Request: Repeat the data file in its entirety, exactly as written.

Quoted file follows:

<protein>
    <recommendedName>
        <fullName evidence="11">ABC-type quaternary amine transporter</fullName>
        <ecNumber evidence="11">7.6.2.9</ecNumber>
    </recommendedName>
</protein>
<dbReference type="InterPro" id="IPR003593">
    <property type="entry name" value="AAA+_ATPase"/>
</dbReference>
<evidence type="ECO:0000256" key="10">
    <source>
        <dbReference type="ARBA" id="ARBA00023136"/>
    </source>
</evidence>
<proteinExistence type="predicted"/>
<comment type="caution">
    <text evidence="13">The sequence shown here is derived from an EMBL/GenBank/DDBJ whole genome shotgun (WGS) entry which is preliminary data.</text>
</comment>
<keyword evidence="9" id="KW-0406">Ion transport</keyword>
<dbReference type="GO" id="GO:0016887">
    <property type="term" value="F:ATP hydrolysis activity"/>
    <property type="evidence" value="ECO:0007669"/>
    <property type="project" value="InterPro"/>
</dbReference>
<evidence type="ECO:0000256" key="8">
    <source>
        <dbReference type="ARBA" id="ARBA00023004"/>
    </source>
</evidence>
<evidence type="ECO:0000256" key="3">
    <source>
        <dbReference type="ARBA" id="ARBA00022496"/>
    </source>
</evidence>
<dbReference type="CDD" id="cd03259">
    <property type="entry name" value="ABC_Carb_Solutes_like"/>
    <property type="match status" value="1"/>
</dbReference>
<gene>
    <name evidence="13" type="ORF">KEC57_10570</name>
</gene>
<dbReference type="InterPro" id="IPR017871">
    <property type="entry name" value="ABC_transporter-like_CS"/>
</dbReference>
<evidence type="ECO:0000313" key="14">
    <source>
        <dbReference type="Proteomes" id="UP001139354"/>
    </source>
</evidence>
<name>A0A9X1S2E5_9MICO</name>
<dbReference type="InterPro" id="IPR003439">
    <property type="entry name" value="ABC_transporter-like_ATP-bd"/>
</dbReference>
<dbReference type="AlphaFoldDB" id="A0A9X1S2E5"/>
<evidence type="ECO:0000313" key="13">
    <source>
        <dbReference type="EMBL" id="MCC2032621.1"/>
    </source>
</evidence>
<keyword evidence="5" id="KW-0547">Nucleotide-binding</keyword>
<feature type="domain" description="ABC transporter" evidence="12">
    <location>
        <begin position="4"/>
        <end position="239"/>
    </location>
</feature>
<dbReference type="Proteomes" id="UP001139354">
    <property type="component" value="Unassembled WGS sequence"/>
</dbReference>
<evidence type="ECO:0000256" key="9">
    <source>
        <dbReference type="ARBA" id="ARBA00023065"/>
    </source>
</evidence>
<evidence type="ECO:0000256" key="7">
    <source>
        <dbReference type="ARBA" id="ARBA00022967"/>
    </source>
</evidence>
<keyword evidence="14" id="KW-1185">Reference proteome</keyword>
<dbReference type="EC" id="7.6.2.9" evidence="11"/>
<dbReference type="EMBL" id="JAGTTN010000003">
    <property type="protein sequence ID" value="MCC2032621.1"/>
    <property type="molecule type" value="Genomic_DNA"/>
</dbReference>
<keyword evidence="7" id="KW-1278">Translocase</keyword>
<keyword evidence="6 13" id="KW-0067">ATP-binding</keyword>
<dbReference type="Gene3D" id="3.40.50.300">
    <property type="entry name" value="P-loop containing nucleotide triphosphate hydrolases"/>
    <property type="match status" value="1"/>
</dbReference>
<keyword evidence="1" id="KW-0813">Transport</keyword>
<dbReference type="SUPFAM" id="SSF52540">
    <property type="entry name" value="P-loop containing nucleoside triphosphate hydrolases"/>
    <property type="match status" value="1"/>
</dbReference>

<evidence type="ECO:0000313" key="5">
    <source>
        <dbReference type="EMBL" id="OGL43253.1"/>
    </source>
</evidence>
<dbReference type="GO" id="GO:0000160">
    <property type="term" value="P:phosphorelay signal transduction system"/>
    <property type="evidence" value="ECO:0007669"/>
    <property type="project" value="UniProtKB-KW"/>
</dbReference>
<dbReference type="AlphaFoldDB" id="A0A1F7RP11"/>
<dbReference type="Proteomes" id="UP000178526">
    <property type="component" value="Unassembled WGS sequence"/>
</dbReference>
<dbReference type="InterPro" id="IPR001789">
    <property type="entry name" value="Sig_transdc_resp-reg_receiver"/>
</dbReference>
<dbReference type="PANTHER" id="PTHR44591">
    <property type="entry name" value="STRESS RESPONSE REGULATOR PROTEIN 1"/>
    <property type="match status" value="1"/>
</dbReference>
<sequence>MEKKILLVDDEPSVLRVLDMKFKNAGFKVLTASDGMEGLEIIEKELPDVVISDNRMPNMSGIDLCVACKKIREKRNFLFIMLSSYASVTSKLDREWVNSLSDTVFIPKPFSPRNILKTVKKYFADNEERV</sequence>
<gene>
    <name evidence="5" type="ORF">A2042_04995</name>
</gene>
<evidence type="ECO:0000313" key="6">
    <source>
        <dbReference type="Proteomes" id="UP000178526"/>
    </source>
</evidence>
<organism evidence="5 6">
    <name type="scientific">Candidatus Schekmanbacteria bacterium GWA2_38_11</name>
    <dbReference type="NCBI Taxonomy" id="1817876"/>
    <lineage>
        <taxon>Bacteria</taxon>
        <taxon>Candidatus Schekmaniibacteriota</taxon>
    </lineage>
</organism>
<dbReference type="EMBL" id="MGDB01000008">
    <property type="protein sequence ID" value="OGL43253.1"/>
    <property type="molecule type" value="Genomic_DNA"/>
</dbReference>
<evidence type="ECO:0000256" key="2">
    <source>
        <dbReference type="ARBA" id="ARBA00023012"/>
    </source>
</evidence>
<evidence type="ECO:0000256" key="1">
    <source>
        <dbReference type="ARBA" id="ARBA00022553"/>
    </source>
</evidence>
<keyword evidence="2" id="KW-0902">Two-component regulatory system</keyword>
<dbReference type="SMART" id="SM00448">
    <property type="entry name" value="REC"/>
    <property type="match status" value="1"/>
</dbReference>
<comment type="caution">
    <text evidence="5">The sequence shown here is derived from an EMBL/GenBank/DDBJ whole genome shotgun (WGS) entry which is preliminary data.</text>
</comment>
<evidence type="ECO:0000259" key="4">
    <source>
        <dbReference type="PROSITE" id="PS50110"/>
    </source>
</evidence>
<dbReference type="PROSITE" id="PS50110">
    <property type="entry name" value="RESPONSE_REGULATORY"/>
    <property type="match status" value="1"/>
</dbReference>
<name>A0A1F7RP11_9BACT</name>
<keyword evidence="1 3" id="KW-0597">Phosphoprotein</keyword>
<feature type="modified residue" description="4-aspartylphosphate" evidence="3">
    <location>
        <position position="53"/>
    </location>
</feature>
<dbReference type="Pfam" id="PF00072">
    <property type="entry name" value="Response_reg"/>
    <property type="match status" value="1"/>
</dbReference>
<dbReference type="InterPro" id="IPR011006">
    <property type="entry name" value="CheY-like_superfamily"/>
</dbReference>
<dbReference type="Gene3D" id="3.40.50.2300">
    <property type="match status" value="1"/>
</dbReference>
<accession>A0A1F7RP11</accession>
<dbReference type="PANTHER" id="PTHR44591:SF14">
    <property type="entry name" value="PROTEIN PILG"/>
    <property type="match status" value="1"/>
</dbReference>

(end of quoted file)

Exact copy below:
<protein>
    <recommendedName>
        <fullName evidence="11">ABC-type quaternary amine transporter</fullName>
        <ecNumber evidence="11">7.6.2.9</ecNumber>
    </recommendedName>
</protein>
<dbReference type="InterPro" id="IPR003593">
    <property type="entry name" value="AAA+_ATPase"/>
</dbReference>
<evidence type="ECO:0000256" key="10">
    <source>
        <dbReference type="ARBA" id="ARBA00023136"/>
    </source>
</evidence>
<proteinExistence type="predicted"/>
<comment type="caution">
    <text evidence="13">The sequence shown here is derived from an EMBL/GenBank/DDBJ whole genome shotgun (WGS) entry which is preliminary data.</text>
</comment>
<keyword evidence="9" id="KW-0406">Ion transport</keyword>
<dbReference type="GO" id="GO:0016887">
    <property type="term" value="F:ATP hydrolysis activity"/>
    <property type="evidence" value="ECO:0007669"/>
    <property type="project" value="InterPro"/>
</dbReference>
<evidence type="ECO:0000256" key="8">
    <source>
        <dbReference type="ARBA" id="ARBA00023004"/>
    </source>
</evidence>
<evidence type="ECO:0000256" key="3">
    <source>
        <dbReference type="ARBA" id="ARBA00022496"/>
    </source>
</evidence>
<dbReference type="CDD" id="cd03259">
    <property type="entry name" value="ABC_Carb_Solutes_like"/>
    <property type="match status" value="1"/>
</dbReference>
<gene>
    <name evidence="13" type="ORF">KEC57_10570</name>
</gene>
<dbReference type="InterPro" id="IPR017871">
    <property type="entry name" value="ABC_transporter-like_CS"/>
</dbReference>
<evidence type="ECO:0000313" key="14">
    <source>
        <dbReference type="Proteomes" id="UP001139354"/>
    </source>
</evidence>
<name>A0A9X1S2E5_9MICO</name>
<dbReference type="InterPro" id="IPR003439">
    <property type="entry name" value="ABC_transporter-like_ATP-bd"/>
</dbReference>
<dbReference type="AlphaFoldDB" id="A0A9X1S2E5"/>
<evidence type="ECO:0000313" key="13">
    <source>
        <dbReference type="EMBL" id="MCC2032621.1"/>
    </source>
</evidence>
<keyword evidence="5" id="KW-0547">Nucleotide-binding</keyword>
<feature type="domain" description="ABC transporter" evidence="12">
    <location>
        <begin position="4"/>
        <end position="239"/>
    </location>
</feature>
<dbReference type="Proteomes" id="UP001139354">
    <property type="component" value="Unassembled WGS sequence"/>
</dbReference>
<evidence type="ECO:0000256" key="9">
    <source>
        <dbReference type="ARBA" id="ARBA00023065"/>
    </source>
</evidence>
<evidence type="ECO:0000256" key="7">
    <source>
        <dbReference type="ARBA" id="ARBA00022967"/>
    </source>
</evidence>
<keyword evidence="14" id="KW-1185">Reference proteome</keyword>
<dbReference type="EC" id="7.6.2.9" evidence="11"/>
<dbReference type="EMBL" id="JAGTTN010000003">
    <property type="protein sequence ID" value="MCC2032621.1"/>
    <property type="molecule type" value="Genomic_DNA"/>
</dbReference>
<keyword evidence="7" id="KW-1278">Translocase</keyword>
<keyword evidence="6 13" id="KW-0067">ATP-binding</keyword>
<dbReference type="Gene3D" id="3.40.50.300">
    <property type="entry name" value="P-loop containing nucleotide triphosphate hydrolases"/>
    <property type="match status" value="1"/>
</dbReference>
<keyword evidence="1" id="KW-0813">Transport</keyword>
<dbReference type="SUPFAM" id="SSF52540">
    <property type="entry name" value="P-loop containing nucleoside triphosphate hydrolases"/>
    <property type="match status" value="1"/>
</dbReference>

<evidence type="ECO:0000313" key="5">
    <source>
        <dbReference type="EMBL" id="OGL43253.1"/>
    </source>
</evidence>
<dbReference type="GO" id="GO:0000160">
    <property type="term" value="P:phosphorelay signal transduction system"/>
    <property type="evidence" value="ECO:0007669"/>
    <property type="project" value="UniProtKB-KW"/>
</dbReference>
<dbReference type="AlphaFoldDB" id="A0A1F7RP11"/>
<dbReference type="Proteomes" id="UP000178526">
    <property type="component" value="Unassembled WGS sequence"/>
</dbReference>
<dbReference type="InterPro" id="IPR001789">
    <property type="entry name" value="Sig_transdc_resp-reg_receiver"/>
</dbReference>
<dbReference type="PANTHER" id="PTHR44591">
    <property type="entry name" value="STRESS RESPONSE REGULATOR PROTEIN 1"/>
    <property type="match status" value="1"/>
</dbReference>
<sequence>MEKKILLVDDEPSVLRVLDMKFKNAGFKVLTASDGMEGLEIIEKELPDVVISDNRMPNMSGIDLCVACKKIREKRNFLFIMLSSYASVTSKLDREWVNSLSDTVFIPKPFSPRNILKTVKKYFADNEERV</sequence>
<gene>
    <name evidence="5" type="ORF">A2042_04995</name>
</gene>
<evidence type="ECO:0000313" key="6">
    <source>
        <dbReference type="Proteomes" id="UP000178526"/>
    </source>
</evidence>
<organism evidence="5 6">
    <name type="scientific">Candidatus Schekmanbacteria bacterium GWA2_38_11</name>
    <dbReference type="NCBI Taxonomy" id="1817876"/>
    <lineage>
        <taxon>Bacteria</taxon>
        <taxon>Candidatus Schekmaniibacteriota</taxon>
    </lineage>
</organism>
<dbReference type="EMBL" id="MGDB01000008">
    <property type="protein sequence ID" value="OGL43253.1"/>
    <property type="molecule type" value="Genomic_DNA"/>
</dbReference>
<evidence type="ECO:0000256" key="2">
    <source>
        <dbReference type="ARBA" id="ARBA00023012"/>
    </source>
</evidence>
<evidence type="ECO:0000256" key="1">
    <source>
        <dbReference type="ARBA" id="ARBA00022553"/>
    </source>
</evidence>
<keyword evidence="2" id="KW-0902">Two-component regulatory system</keyword>
<dbReference type="SMART" id="SM00448">
    <property type="entry name" value="REC"/>
    <property type="match status" value="1"/>
</dbReference>
<comment type="caution">
    <text evidence="5">The sequence shown here is derived from an EMBL/GenBank/DDBJ whole genome shotgun (WGS) entry which is preliminary data.</text>
</comment>
<evidence type="ECO:0000259" key="4">
    <source>
        <dbReference type="PROSITE" id="PS50110"/>
    </source>
</evidence>
<dbReference type="PROSITE" id="PS50110">
    <property type="entry name" value="RESPONSE_REGULATORY"/>
    <property type="match status" value="1"/>
</dbReference>
<name>A0A1F7RP11_9BACT</name>
<keyword evidence="1 3" id="KW-0597">Phosphoprotein</keyword>
<feature type="modified residue" description="4-aspartylphosphate" evidence="3">
    <location>
        <position position="53"/>
    </location>
</feature>
<dbReference type="Pfam" id="PF00072">
    <property type="entry name" value="Response_reg"/>
    <property type="match status" value="1"/>
</dbReference>
<dbReference type="InterPro" id="IPR011006">
    <property type="entry name" value="CheY-like_superfamily"/>
</dbReference>
<dbReference type="Gene3D" id="3.40.50.2300">
    <property type="match status" value="1"/>
</dbReference>
<accession>A0A1F7RP11</accession>
<dbReference type="PANTHER" id="PTHR44591:SF14">
    <property type="entry name" value="PROTEIN PILG"/>
    <property type="match status" value="1"/>
</dbReference>